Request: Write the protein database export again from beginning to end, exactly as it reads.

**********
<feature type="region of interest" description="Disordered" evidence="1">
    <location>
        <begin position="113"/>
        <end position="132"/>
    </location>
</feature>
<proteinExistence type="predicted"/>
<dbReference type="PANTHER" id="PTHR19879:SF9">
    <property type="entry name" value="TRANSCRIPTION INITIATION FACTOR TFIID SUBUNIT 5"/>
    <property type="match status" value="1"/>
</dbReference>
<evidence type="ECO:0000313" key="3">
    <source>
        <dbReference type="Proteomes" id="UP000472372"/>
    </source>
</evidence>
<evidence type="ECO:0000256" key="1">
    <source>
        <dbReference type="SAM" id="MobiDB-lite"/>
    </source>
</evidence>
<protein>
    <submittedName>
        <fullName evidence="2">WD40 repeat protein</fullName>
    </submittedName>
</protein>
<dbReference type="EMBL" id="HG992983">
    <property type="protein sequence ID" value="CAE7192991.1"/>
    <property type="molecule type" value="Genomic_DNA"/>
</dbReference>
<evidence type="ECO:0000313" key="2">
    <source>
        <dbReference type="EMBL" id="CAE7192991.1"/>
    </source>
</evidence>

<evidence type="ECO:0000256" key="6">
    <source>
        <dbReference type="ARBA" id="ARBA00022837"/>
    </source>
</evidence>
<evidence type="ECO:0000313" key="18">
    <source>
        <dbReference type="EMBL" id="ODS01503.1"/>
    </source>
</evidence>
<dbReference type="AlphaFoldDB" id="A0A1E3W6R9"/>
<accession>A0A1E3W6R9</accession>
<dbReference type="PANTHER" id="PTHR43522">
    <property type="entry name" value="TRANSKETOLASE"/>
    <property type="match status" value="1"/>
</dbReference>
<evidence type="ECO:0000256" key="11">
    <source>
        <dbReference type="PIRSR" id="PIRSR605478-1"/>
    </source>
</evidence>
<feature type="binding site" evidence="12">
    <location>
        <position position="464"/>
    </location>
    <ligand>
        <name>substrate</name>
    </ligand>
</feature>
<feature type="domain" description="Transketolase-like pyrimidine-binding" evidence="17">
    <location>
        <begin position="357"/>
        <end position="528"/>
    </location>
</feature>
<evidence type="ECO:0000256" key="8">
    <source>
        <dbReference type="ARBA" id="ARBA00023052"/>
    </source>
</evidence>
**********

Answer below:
<feature type="region of interest" description="Disordered" evidence="1">
    <location>
        <begin position="113"/>
        <end position="132"/>
    </location>
</feature>
<proteinExistence type="predicted"/>
<dbReference type="PANTHER" id="PTHR19879:SF9">
    <property type="entry name" value="TRANSCRIPTION INITIATION FACTOR TFIID SUBUNIT 5"/>
    <property type="match status" value="1"/>
</dbReference>
<evidence type="ECO:0000313" key="3">
    <source>
        <dbReference type="Proteomes" id="UP000472372"/>
    </source>
</evidence>
<evidence type="ECO:0000256" key="1">
    <source>
        <dbReference type="SAM" id="MobiDB-lite"/>
    </source>
</evidence>
<protein>
    <submittedName>
        <fullName evidence="2">WD40 repeat protein</fullName>
    </submittedName>
</protein>
<dbReference type="EMBL" id="HG992983">
    <property type="protein sequence ID" value="CAE7192991.1"/>
    <property type="molecule type" value="Genomic_DNA"/>
</dbReference>
<evidence type="ECO:0000313" key="2">
    <source>
        <dbReference type="EMBL" id="CAE7192991.1"/>
    </source>
</evidence>

<evidence type="ECO:0000256" key="6">
    <source>
        <dbReference type="ARBA" id="ARBA00022837"/>
    </source>
</evidence>
<evidence type="ECO:0000313" key="18">
    <source>
        <dbReference type="EMBL" id="ODS01503.1"/>
    </source>
</evidence>
<dbReference type="AlphaFoldDB" id="A0A1E3W6R9"/>
<accession>A0A1E3W6R9</accession>
<dbReference type="PANTHER" id="PTHR43522">
    <property type="entry name" value="TRANSKETOLASE"/>
    <property type="match status" value="1"/>
</dbReference>
<evidence type="ECO:0000256" key="11">
    <source>
        <dbReference type="PIRSR" id="PIRSR605478-1"/>
    </source>
</evidence>
<feature type="binding site" evidence="12">
    <location>
        <position position="464"/>
    </location>
    <ligand>
        <name>substrate</name>
    </ligand>
</feature>
<feature type="domain" description="Transketolase-like pyrimidine-binding" evidence="17">
    <location>
        <begin position="357"/>
        <end position="528"/>
    </location>
</feature>
<evidence type="ECO:0000256" key="8">
    <source>
        <dbReference type="ARBA" id="ARBA00023052"/>
    </source>
</evidence>